Evolution of severe aphasia
Archives of Physical Medicine and Rehabilitation
In this longitudinal recovery study of severe aphasia, subjects were tested five times at 6-month intervals with the Boston Assessment of Severe Aphasia (BASA), for a period of 2 years post onset. The majority of subjects had global aphasia (n = 17), but five had severe Wernicke's aphasia, and two had other varieties of severe aphasia. Significant improvements in communicative functions were noted for up to 18 months post onset, but the greatest improvement occurred in the first 6 months post onset. Most subjects did not change aphasia classification during the 2-year period. Initial individual BASA cluster (subtest) scores were less accurate than the 6-month scores in the prediction of later BASA Total scores. Cluster scores obtained at 6 months post onset could reliably predict BASA Total scores at 24 months post onset.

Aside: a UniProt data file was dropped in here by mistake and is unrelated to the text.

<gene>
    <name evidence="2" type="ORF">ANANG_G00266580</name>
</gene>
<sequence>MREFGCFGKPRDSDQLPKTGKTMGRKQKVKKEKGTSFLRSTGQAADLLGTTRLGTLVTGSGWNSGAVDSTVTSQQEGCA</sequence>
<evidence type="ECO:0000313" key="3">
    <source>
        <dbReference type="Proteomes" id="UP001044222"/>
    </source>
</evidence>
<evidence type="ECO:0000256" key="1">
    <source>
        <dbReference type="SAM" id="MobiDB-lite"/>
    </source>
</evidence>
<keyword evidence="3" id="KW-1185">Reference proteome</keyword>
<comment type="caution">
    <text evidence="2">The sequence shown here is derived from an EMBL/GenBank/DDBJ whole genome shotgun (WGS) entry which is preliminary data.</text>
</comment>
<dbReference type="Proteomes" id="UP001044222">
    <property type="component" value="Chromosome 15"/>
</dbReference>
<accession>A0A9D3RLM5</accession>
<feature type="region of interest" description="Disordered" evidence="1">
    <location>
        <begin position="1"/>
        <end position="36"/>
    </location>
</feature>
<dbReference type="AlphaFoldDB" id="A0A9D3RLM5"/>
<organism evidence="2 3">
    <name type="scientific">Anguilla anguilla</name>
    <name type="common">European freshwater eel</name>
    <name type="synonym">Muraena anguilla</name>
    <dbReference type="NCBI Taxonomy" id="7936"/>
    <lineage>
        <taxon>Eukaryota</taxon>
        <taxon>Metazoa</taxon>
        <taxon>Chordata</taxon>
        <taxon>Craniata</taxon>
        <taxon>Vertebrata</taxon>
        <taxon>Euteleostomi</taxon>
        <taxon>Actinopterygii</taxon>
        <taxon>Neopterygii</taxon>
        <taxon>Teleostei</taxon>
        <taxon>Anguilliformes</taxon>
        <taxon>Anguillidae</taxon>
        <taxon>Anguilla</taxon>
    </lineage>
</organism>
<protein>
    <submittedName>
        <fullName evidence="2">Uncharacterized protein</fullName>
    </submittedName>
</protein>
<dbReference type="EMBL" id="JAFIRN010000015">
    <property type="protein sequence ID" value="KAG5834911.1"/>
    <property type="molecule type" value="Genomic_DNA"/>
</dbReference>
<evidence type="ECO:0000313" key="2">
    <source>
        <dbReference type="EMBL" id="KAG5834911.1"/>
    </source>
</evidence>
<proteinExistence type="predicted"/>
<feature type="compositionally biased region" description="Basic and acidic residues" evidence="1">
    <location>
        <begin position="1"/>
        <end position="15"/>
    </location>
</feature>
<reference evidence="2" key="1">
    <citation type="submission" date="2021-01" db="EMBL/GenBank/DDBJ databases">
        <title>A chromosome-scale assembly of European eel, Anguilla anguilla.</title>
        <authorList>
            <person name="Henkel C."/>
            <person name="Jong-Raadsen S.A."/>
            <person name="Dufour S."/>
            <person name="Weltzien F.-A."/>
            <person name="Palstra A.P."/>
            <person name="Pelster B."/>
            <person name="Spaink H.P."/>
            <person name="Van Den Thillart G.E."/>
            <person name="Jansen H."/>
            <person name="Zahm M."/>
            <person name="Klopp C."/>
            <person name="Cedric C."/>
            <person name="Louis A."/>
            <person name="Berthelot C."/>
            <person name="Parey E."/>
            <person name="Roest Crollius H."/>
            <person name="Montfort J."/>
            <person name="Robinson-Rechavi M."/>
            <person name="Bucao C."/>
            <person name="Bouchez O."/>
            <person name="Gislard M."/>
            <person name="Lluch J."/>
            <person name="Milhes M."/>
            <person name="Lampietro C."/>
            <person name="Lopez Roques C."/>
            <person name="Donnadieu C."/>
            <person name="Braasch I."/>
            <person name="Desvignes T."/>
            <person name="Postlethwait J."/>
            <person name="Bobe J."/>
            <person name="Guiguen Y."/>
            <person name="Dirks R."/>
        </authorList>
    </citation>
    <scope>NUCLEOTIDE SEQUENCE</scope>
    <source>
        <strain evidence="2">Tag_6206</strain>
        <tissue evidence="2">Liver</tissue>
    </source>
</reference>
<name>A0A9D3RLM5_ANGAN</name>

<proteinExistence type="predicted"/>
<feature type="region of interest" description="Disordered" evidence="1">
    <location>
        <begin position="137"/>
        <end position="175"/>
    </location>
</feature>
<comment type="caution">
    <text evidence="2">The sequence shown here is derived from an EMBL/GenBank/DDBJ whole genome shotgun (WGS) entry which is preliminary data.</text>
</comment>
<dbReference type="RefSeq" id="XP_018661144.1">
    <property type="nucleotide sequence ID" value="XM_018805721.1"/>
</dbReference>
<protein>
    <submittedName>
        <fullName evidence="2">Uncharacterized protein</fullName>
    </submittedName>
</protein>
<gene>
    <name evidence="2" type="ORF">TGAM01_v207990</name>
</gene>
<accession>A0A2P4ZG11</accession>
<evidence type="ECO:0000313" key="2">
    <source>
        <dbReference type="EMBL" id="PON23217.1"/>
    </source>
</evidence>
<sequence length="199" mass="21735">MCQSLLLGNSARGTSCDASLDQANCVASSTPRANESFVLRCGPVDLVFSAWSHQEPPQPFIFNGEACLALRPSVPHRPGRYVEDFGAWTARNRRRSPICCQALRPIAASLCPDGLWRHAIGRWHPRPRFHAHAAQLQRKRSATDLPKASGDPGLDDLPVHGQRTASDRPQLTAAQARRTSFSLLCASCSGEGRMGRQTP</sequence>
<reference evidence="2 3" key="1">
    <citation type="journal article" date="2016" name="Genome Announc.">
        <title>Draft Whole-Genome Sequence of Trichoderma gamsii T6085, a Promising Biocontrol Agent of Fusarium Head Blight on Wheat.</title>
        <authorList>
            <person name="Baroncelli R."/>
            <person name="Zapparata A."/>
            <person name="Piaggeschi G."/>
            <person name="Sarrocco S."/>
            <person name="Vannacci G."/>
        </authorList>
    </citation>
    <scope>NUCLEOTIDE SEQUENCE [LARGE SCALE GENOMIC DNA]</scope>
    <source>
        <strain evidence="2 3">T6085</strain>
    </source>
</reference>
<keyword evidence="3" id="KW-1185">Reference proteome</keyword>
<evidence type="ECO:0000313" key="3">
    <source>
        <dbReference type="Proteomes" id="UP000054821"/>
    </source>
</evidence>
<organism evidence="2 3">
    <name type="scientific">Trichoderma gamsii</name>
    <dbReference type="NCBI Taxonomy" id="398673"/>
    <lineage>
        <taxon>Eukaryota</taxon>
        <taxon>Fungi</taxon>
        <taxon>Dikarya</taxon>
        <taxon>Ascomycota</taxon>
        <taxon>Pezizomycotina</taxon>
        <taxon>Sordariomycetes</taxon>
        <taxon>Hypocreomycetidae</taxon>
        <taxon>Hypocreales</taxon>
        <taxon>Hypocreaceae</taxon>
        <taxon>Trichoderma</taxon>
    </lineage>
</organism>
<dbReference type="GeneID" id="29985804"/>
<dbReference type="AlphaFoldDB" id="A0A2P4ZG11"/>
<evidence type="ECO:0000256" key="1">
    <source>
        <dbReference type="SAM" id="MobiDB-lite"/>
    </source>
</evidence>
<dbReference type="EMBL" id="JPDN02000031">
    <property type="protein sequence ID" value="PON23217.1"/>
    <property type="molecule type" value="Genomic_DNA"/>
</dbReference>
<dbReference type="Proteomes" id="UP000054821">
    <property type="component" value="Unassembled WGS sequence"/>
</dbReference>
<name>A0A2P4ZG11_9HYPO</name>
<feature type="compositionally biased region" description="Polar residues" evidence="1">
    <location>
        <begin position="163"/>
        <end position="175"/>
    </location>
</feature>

Nicholas, M. L.,
Ward-Lonergan, J. M.,
Morgan, A. R.
Evolution of severe aphasia.
Archives of Physical Medicine and Rehabilitation, 74(8), 830–836.
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